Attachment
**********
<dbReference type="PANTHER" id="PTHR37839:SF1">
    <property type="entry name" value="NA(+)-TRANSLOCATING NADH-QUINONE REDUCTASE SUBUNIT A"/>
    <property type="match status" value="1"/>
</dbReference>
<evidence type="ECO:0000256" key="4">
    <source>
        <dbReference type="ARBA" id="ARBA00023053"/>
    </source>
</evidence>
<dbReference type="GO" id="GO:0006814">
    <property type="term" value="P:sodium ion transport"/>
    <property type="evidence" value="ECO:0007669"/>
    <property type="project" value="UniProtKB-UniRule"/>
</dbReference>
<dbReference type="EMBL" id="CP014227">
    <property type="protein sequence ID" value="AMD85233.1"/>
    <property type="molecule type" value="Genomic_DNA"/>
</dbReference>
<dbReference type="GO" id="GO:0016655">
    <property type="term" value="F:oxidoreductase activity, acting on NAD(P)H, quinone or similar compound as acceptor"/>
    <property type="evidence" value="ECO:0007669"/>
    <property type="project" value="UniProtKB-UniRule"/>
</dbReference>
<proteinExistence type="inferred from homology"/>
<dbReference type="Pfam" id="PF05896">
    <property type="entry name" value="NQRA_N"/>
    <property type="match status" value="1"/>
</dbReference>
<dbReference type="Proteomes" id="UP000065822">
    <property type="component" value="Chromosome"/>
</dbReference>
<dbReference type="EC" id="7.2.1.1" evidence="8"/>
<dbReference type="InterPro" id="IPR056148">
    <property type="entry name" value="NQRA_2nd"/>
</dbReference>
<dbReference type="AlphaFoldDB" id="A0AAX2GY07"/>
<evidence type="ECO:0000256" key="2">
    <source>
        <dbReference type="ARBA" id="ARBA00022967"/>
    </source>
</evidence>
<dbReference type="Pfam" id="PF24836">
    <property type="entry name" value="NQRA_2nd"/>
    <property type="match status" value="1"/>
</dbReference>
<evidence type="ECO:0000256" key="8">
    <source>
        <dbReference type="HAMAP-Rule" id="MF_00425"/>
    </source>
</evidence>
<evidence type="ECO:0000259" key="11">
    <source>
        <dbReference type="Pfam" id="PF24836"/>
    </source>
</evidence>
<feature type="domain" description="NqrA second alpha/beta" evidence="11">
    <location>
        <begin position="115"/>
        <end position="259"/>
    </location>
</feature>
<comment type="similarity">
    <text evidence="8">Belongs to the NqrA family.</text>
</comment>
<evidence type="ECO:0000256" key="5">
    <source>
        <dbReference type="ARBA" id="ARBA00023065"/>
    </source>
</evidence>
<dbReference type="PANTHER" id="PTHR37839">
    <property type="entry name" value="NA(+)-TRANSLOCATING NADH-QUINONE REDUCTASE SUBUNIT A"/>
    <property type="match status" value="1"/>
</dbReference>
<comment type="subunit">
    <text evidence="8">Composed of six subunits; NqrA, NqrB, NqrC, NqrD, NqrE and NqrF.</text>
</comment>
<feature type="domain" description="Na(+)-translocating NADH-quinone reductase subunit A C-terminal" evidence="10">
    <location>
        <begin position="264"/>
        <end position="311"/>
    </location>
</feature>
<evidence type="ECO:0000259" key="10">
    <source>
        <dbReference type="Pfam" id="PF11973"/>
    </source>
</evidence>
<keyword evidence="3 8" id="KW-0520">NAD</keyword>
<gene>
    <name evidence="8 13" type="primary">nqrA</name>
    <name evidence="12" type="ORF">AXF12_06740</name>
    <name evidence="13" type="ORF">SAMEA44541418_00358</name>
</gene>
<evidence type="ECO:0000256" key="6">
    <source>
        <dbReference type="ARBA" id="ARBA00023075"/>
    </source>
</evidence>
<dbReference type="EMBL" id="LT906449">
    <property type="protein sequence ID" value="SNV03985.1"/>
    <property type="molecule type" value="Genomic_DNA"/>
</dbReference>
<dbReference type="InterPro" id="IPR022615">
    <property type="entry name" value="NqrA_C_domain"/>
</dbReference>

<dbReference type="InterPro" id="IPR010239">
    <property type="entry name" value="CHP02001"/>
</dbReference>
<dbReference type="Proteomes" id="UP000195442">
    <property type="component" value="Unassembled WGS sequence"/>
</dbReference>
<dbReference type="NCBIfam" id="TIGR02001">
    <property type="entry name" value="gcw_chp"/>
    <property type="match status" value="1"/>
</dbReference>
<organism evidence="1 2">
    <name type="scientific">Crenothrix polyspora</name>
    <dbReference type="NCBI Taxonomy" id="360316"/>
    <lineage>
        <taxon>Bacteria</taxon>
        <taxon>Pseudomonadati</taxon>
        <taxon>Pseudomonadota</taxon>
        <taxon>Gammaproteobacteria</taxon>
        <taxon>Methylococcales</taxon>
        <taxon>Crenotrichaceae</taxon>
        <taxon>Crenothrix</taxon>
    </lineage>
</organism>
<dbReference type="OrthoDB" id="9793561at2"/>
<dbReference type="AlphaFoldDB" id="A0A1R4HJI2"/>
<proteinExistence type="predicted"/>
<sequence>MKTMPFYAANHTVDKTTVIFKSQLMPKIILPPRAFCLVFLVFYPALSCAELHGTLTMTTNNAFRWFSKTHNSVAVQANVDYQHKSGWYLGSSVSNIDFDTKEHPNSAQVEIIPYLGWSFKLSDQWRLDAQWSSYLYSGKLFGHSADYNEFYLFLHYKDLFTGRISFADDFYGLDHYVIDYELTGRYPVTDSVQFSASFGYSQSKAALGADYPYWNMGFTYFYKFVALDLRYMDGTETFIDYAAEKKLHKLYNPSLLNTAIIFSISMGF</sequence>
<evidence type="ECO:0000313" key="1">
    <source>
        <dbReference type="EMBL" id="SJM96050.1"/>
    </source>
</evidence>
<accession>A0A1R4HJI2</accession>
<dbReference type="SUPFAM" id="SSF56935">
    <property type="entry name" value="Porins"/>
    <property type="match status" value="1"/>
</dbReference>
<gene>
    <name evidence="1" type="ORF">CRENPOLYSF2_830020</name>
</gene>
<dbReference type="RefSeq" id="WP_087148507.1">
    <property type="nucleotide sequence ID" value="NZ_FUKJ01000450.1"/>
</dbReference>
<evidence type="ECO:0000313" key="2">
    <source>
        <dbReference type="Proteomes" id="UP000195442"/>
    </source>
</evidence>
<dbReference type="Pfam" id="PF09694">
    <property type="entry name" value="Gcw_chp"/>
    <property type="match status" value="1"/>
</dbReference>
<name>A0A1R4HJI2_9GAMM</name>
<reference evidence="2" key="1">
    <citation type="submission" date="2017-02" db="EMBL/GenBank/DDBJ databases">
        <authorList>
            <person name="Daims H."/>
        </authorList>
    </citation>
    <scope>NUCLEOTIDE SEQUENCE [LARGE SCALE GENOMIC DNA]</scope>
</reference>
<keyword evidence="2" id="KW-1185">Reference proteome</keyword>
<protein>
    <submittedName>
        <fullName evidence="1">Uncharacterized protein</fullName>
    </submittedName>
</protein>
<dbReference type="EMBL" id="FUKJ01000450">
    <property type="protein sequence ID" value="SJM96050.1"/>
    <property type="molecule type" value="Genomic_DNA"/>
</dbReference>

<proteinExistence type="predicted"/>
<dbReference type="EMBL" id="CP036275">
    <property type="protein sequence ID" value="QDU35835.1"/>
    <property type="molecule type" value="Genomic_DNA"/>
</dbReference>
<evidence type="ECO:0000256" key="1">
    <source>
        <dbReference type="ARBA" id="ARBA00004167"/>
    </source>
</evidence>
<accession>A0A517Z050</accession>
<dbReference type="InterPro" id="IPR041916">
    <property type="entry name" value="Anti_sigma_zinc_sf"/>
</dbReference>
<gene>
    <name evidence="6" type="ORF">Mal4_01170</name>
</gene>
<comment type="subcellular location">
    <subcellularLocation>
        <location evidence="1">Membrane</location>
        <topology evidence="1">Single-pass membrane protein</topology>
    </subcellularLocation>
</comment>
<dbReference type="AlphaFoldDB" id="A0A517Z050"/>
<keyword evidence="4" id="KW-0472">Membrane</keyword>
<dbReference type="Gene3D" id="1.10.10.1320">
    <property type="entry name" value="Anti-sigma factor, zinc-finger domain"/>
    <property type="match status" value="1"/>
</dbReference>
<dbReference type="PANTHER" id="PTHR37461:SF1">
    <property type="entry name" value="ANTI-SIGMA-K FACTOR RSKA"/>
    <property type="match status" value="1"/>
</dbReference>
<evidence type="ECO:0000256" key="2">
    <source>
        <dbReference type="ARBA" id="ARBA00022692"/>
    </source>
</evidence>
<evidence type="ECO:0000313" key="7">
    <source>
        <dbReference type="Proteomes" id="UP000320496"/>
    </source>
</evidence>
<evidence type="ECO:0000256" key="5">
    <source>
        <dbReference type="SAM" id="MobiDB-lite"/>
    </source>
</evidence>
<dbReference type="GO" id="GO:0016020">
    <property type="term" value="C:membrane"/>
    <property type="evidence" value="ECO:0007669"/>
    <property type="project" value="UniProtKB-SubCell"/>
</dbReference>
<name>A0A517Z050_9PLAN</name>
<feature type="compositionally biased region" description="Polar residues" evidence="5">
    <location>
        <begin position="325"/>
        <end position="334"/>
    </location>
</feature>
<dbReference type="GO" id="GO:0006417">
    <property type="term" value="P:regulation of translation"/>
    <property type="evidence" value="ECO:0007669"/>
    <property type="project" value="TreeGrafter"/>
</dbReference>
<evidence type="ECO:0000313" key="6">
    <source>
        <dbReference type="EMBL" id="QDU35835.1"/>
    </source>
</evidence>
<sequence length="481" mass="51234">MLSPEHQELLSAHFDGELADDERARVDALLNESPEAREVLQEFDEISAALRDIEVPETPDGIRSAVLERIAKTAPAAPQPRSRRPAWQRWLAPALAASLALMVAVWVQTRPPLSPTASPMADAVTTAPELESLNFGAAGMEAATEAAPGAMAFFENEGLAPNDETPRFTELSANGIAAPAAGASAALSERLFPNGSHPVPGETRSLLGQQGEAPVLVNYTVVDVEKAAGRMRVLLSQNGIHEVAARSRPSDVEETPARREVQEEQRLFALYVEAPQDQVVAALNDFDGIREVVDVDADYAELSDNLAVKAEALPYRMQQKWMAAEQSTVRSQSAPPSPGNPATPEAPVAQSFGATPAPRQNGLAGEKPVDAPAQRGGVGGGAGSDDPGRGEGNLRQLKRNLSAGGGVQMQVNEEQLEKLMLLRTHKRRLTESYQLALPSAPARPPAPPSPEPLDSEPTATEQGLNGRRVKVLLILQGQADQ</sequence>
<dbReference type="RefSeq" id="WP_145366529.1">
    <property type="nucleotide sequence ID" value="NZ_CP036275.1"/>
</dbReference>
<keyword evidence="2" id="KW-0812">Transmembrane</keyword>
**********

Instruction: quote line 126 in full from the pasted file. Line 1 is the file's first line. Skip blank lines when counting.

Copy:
        <taxon>Crenothrix</taxon>